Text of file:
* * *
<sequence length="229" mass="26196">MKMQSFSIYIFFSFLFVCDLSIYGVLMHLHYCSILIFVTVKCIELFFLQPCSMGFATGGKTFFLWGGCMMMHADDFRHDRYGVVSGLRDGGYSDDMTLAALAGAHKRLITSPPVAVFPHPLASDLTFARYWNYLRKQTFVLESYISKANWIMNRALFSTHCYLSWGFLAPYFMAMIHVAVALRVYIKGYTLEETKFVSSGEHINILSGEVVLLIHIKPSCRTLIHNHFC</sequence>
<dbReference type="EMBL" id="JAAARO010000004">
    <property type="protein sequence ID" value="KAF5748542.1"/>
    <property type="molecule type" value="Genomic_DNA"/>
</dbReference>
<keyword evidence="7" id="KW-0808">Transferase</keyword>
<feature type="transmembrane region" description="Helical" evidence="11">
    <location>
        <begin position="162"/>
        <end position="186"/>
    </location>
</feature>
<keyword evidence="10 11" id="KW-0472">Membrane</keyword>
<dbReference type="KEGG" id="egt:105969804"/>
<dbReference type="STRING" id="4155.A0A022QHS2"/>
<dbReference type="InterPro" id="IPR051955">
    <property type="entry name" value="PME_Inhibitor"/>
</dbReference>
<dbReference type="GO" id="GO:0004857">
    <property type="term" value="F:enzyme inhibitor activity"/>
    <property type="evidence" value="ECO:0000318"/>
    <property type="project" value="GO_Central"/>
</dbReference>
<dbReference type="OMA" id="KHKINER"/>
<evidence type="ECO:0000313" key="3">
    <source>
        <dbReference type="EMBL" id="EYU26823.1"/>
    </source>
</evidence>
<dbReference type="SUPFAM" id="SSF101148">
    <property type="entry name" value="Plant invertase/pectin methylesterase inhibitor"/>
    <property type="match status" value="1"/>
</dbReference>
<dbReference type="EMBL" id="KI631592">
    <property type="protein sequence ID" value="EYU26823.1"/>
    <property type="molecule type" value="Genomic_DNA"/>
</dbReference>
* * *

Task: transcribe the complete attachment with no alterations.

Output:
<sequence length="229" mass="26196">MKMQSFSIYIFFSFLFVCDLSIYGVLMHLHYCSILIFVTVKCIELFFLQPCSMGFATGGKTFFLWGGCMMMHADDFRHDRYGVVSGLRDGGYSDDMTLAALAGAHKRLITSPPVAVFPHPLASDLTFARYWNYLRKQTFVLESYISKANWIMNRALFSTHCYLSWGFLAPYFMAMIHVAVALRVYIKGYTLEETKFVSSGEHINILSGEVVLLIHIKPSCRTLIHNHFC</sequence>
<dbReference type="EMBL" id="JAAARO010000004">
    <property type="protein sequence ID" value="KAF5748542.1"/>
    <property type="molecule type" value="Genomic_DNA"/>
</dbReference>
<keyword evidence="7" id="KW-0808">Transferase</keyword>
<feature type="transmembrane region" description="Helical" evidence="11">
    <location>
        <begin position="162"/>
        <end position="186"/>
    </location>
</feature>
<keyword evidence="10 11" id="KW-0472">Membrane</keyword>
<dbReference type="KEGG" id="egt:105969804"/>
<dbReference type="STRING" id="4155.A0A022QHS2"/>
<dbReference type="InterPro" id="IPR051955">
    <property type="entry name" value="PME_Inhibitor"/>
</dbReference>
<dbReference type="GO" id="GO:0004857">
    <property type="term" value="F:enzyme inhibitor activity"/>
    <property type="evidence" value="ECO:0000318"/>
    <property type="project" value="GO_Central"/>
</dbReference>
<dbReference type="OMA" id="KHKINER"/>
<evidence type="ECO:0000313" key="3">
    <source>
        <dbReference type="EMBL" id="EYU26823.1"/>
    </source>
</evidence>
<dbReference type="SUPFAM" id="SSF101148">
    <property type="entry name" value="Plant invertase/pectin methylesterase inhibitor"/>
    <property type="match status" value="1"/>
</dbReference>
<dbReference type="EMBL" id="KI631592">
    <property type="protein sequence ID" value="EYU26823.1"/>
    <property type="molecule type" value="Genomic_DNA"/>
</dbReference>